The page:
Ford has launched its in-car connectivity and entertainment system internationally, promising that the first vehicles equipped with the technology will hit Europe in 2012.
The automotive giant revealed its plans February 27 ahead of the 2011 CeBIT technology show in Hannover, Germany, describing the system as "a smart and simple way to connect drivers with in-car technologies and their digital lives."
SYNC, which has been available in North American models since 2007, allows the driver to control the vehicle's technology systems such as audio and navigation using voice commands, adding communications services and in-car apps to the package last year.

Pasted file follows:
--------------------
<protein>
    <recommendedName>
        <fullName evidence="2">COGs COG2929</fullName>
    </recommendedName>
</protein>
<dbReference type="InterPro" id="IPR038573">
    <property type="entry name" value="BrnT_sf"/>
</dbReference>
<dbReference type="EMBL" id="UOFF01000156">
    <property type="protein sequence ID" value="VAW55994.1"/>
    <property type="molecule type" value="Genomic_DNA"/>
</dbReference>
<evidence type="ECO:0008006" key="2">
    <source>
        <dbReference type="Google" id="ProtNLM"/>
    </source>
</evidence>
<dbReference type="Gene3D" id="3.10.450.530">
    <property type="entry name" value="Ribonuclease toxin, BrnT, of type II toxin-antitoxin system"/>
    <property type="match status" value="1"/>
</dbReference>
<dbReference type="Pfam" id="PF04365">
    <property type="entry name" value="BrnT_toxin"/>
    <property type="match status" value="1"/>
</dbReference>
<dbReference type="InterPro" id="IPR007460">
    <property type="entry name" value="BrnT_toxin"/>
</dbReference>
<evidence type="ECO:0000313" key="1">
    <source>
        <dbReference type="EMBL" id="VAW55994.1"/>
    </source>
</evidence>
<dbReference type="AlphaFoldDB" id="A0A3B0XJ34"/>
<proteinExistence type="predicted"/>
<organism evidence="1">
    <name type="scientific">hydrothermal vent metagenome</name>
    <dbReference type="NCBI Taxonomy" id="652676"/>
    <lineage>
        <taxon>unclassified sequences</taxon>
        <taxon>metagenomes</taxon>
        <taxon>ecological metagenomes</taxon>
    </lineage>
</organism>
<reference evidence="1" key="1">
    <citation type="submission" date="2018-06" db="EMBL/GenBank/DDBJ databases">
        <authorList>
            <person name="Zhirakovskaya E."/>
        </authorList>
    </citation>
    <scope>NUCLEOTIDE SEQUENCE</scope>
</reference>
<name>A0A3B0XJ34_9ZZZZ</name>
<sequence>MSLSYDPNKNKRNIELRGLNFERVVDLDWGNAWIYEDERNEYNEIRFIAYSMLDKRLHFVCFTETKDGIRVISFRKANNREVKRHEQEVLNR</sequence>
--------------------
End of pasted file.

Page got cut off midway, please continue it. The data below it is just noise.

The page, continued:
Now, it will be able to understand commands in 19 languages, including English, French, German, Spanish, Portuguese, Italian, Russian, Korean, Arabic, Japanese and Mandarin Chinese.
The new languages will debut next year with the European Ford Focus, with Ford CEO Alan Mulally expected to reveal further information during his CeBIT keynote March 1.
It's estimated that speech recognition in the mobile world will triple by 2014, with similar growth for speech recognition in vehicles, prompting something of a scramble for automakers to get their voice-enabled in-car entertainment systems onto the market.
Last week, General Motors unveiled its new infotainment package MyLink, using the same voice-control system as SYNC, provided by speech technology firm Nuance Communications.
The technology, debuting first in Chevrolet models, allowed voice control of in-vehicle apps such as Pandora internet radio and Stitcher.